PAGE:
doors that add privacy and under-
score the beauty of the architectural
features. Since the existing electri-
cal wiring didn't always coincide
with Morris's furniture placement,
lighting became one of her biggest
challenges. She solved it with the
liberal use of crystal wall sconces on
The guest room/study, the first
room visitors see, provides a glimpse
of things to come. A massive built-
in wall unit to the right of the bed
includes a glass-shelved armoire for
the couple's books and collectibles,
cupboards for storage, shelving and
a spacious computer desk that the
wife uses as an office for her philan-
thropic endeavors and assisting in the
family business. Rich taupe wallpaper
and cream Roman draperies soften
the black furnishings and carpet. An
eye-popping black lacquered chest
trimmed in black patent leather that
opens like a steamer trunk encourages
guests to unpack and stay awhile.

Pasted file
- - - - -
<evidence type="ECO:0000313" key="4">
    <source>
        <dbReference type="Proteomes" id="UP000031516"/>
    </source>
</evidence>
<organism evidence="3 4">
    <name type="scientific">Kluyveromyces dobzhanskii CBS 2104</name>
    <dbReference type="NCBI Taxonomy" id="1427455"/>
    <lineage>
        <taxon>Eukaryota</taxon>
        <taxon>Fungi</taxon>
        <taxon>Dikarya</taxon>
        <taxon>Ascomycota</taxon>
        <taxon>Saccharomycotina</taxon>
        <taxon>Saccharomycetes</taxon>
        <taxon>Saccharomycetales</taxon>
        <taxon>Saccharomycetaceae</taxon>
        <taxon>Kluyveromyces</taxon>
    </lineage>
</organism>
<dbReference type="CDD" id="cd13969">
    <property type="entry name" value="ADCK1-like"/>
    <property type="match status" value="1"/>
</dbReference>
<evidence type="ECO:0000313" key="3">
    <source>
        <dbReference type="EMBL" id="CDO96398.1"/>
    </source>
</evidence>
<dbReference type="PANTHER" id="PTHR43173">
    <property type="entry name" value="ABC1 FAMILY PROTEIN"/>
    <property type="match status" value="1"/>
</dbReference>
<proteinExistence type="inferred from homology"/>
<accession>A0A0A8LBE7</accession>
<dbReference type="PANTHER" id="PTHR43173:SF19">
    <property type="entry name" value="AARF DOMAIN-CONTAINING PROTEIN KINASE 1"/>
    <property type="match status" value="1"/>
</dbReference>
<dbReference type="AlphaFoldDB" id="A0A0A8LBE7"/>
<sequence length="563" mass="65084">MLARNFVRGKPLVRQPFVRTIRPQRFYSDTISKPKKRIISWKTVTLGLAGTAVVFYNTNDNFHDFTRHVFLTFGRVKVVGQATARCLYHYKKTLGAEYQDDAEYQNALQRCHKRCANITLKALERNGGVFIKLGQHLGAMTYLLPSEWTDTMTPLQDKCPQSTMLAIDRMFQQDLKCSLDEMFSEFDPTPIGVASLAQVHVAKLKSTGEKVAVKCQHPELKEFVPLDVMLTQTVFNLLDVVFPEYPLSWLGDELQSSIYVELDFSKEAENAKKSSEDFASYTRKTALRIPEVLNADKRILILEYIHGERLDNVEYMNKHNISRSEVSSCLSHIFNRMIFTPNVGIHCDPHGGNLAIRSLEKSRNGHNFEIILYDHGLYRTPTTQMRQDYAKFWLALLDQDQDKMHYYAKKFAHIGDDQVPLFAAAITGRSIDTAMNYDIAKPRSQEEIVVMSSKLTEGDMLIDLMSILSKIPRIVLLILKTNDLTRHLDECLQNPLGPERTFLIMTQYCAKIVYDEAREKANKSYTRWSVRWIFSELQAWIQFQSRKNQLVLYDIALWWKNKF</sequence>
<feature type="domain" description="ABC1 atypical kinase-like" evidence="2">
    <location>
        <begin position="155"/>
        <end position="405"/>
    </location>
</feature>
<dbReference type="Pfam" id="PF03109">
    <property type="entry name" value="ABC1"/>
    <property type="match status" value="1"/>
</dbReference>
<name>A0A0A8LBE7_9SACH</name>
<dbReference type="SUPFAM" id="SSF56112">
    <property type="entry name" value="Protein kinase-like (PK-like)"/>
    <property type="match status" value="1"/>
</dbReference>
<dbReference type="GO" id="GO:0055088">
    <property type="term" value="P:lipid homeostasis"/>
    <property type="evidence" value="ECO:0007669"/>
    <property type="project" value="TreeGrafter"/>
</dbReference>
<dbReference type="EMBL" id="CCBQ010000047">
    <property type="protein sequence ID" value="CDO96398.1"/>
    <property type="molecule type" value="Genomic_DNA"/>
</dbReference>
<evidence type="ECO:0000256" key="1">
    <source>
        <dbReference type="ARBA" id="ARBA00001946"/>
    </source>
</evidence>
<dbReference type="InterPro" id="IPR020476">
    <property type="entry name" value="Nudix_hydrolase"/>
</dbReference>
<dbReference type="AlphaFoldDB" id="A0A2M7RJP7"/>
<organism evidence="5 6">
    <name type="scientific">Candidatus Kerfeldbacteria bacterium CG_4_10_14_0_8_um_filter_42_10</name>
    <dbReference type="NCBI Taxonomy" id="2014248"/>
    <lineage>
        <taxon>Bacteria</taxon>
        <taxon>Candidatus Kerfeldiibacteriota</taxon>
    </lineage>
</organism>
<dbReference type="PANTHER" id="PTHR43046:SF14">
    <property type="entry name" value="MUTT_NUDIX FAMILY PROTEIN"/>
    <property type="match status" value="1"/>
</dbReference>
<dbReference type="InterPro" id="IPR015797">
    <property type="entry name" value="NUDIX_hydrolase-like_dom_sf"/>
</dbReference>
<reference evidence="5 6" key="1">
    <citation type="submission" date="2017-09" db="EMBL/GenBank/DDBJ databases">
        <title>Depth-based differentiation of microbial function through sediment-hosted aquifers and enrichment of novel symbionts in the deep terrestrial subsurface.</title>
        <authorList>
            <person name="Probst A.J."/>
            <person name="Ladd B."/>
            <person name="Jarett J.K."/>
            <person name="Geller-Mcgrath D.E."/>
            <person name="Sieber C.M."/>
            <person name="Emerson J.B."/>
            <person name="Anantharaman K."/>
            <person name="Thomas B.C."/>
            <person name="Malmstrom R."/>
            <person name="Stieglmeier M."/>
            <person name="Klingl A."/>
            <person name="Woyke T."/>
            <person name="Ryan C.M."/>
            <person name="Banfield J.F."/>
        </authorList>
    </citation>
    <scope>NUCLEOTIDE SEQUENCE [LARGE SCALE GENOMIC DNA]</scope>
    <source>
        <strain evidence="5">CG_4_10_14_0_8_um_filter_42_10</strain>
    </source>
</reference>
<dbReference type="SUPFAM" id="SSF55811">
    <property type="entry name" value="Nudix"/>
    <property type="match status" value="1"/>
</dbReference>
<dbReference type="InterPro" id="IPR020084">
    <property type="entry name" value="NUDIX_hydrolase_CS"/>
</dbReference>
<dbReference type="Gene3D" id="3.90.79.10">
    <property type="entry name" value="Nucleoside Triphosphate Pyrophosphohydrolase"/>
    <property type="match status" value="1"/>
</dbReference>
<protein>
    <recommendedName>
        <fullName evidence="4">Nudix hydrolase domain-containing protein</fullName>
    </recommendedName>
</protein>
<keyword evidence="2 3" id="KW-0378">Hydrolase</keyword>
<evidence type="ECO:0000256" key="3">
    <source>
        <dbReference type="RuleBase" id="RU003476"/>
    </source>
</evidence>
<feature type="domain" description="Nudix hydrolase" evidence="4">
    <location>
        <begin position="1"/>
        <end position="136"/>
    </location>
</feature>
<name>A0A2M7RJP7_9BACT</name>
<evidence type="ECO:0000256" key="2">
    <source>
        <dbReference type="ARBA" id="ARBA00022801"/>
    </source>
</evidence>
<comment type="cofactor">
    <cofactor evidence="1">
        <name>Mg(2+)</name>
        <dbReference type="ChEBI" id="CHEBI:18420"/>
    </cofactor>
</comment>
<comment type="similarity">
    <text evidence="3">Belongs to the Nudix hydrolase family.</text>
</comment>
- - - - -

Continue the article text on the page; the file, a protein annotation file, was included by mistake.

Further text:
In contrast to the deep colors in the
guest room/study, airy butternuts and
beiges in the master bedroom and en-
suite bath reflect the sun, and a spec-
tacular crystal chandelier catches the
moonbeams. But the room did present
some design challenges - an awkward-
ly placed support beam, a lack of wall
space for the bed and another support
beam in the center of the closet. To
solve the triad of dilemmas, Morris's
team created a padded floor-to-ceiling
headboard that serves as a mini-wall
for the bed, conceals the support beam
and provides additional storage in the
side bookcases. "Lori even customized
the closet so we have three times as
72 I CANADIAN ARCHITECTURE & DESIGN
MARCH/APRIL 2009 I cadmag.ca I 73
74 I CANADIAN ARCHITECTURE & DESIGN
MARCH/APRIL 2009 I cadmag.ca I 75
f '. '
J - ■ ■ x
much space," says the owner.
The main hub of any home is a
living room that is welcoming for
guests and residents alike. To cozy up
the space, Morris created four con-
versation groups separated visually